DOWNTOWN — A bird group is preparing to fight down a bid to legalize pigeon racing in Chicago.
Pigeon racing has been banned in the city for more than a decade, the ban lasting even through court challenges. Now a group of racers and aldermen have proposed an ordinance that would make pigeon racing legal, saying it’s a historical sport for many, but a group of bird advocates say it would lead to more injured birds and fewer resources to devote to them.
Chicago Bird Collision Monitors, whose volunteers rescue injured birds throughout the city, is “definitely” opposed to the ordinance, said Director Annette Prince. The group already gets hundreds of calls every year to rescue injured, banded birds like those used in racing, and they’re concerned they’d be stretched even thinner and birds would be abused if pigeon racing is legalized.
The birds can become lost during the races, might be abandoned by owners or might be killed by the racers if they are injured or don’t win, Prince said. Those birds that are lost or abandoned don’t know how to survive in the wild, and she said they are “rapidly” attacked by predators.
If Bird Collision Monitors can rescue abandoned or injured birds, they’re often hard to catch because they’re frightened, Prince said. It depletes the group’s resources because it takes time away from responding to injured wild birds, and it can be a “huge drain” on time to find a new home and care for the pigeons.
“They are almost always in a state of starvation or injury” when found, Prince said. “They have been attacked. They’re down on the ground; they’re very vulnerable to predators.
“Once they’re caught, they’re in very bad condition. The people who own these birds are contacted, and the vast majority of them do not want the birds back. If that bird didn’t finish the race or is injured, they are not going to put veterinary care into one when they can just buy another one.”
But proponents of pigeon racing said locals care for their birds and wouldn’t abuse them because they’re an investment or a pet.
Most starter birds cost $10 to $50, said Adam Hajduga, secretary of the American Racing Pigeon Union’s group in Franklin Park, where pigeon racing is legal. The highest a racing bird has gone for is reportedly about $583,000.
“They don’t starve; you’re taking care of the birds a lot,” Hajduga said. “You give them the medicine, you give them all the vitamins, all the supplements. Then you vaccinate them. You’re taking care of them.
“Those [racing] birds have maybe 100 times better a life than those birds under the bridge.”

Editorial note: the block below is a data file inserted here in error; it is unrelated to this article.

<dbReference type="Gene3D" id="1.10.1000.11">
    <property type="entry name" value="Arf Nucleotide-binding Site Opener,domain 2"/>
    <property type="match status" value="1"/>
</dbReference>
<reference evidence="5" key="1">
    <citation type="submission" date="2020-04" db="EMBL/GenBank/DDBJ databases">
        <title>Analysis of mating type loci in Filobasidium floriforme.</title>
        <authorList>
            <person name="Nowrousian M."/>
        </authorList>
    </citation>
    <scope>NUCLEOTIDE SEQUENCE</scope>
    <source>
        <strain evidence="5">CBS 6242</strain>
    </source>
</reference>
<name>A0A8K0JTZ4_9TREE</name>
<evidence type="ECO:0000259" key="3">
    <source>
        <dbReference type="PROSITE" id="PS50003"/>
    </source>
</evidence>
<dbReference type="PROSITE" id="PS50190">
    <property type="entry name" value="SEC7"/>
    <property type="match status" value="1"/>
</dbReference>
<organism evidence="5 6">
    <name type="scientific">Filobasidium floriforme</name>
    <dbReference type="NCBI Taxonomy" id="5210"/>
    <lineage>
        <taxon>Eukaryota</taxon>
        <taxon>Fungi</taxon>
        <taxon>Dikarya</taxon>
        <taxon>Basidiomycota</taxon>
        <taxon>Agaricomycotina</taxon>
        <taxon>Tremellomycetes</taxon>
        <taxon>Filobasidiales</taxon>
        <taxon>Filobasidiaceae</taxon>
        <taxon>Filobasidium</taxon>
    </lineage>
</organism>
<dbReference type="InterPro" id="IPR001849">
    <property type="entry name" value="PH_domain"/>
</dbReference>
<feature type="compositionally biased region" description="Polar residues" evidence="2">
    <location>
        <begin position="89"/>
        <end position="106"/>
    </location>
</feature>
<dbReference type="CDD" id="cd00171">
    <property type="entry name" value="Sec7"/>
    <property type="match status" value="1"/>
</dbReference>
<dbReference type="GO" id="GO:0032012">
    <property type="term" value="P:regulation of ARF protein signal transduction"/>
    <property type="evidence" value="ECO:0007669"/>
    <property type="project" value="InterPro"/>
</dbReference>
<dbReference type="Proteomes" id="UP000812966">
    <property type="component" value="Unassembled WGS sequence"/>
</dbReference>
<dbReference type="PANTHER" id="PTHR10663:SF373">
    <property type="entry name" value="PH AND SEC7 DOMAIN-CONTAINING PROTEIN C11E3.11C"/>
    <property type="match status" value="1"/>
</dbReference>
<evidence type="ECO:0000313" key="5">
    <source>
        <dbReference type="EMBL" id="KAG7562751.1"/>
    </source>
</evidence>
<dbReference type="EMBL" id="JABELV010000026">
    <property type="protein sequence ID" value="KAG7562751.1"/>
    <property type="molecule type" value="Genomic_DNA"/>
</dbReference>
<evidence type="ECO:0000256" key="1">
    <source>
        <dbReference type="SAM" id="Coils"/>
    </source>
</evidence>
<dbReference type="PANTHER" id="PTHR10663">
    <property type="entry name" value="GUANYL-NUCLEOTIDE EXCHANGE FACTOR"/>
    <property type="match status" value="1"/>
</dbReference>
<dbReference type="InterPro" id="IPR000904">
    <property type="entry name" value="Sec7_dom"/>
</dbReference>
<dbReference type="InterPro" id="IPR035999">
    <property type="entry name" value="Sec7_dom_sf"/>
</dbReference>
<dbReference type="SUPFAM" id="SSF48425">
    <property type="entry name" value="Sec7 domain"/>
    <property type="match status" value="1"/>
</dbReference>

Deone Roberts, from the national American Racing Pigeon Union, said the birds require “good home conditions” to be successful and reach peak performance.
“Why would you bother if you didn’t give the best advantage to the bird?” Roberts said. “Pigeon lovers are just in a group of their own. They are truly attached to the idea of caring for and competing with the birds.”
There are people who abuse racing birds, Hajduga said, but “they are not in our club.” The Franklin Park club has about 70 people, a third of whom live in Chicago. In all, there are about 200 pigeon racing club members across the Chicago area’s four groups, Hajduga said.
“There used to be a lot of members here” before pigeon racing was banned, Hajduga said. “Now, we just want to make it all legal again.”
Chicago appears to be the only major American city where pigeon racing is illegal, though birds can pass through the city during races. Roberts said it would be “significant” if pigeon racing was legalized in Chicago because it would give the races a favorable impression on other cities.
The Franklin Park group typically races pigeons once a week from April through June, with the birds able to go 500 miles in 10 hours, Hajduga said. The practice is historical and a hobby for many that’s similar to horse or dog racing, Hajduga said.
Ald. Gilbert Villegas (36th) said he might not be a pigeon racer, but he introduced the ordinance that would legalize the practice because his constituents came to him asking for help doing so. Pigeon racing is popular in Europe, and many of the people in Villegas’ ward are Polish or of Polish ancestry, he said.
But Villegas said he wants to ensure the ordinance wouldn’t impact the community and the aesthetics of the ward. He said he would “definitely” like to speak to Chicago Bird Collision Monitors and any other groups with concerns about pigeon racing, though he hasn’t yet heard from any opposition.
The racers “really take care of these pigeons because they’re very valuable,” Villegas said. “On the contrary, these guys and gals make sure [the pigeons are] healthy, make sure they’re treated well because I guess it’s a big investment.
“It’s not your typical pigeon.”
Bird Collision Monitors is currently looking for someone who can help them reach aldermen and oppose the legalization of pigeon racing. The group responds to thousands of calls to help birds — those used in racing and otherwise — and Prince “can’t imagine” how many more calls there might be if racing is legalized and more people take up the practice in the city.
“It’s putting living things in harm’s way just for the sport [and] entertainment of it,” Prince said. “It’s an additional burden, and certainly an unnecessary suffering for these birds that have to go through this.”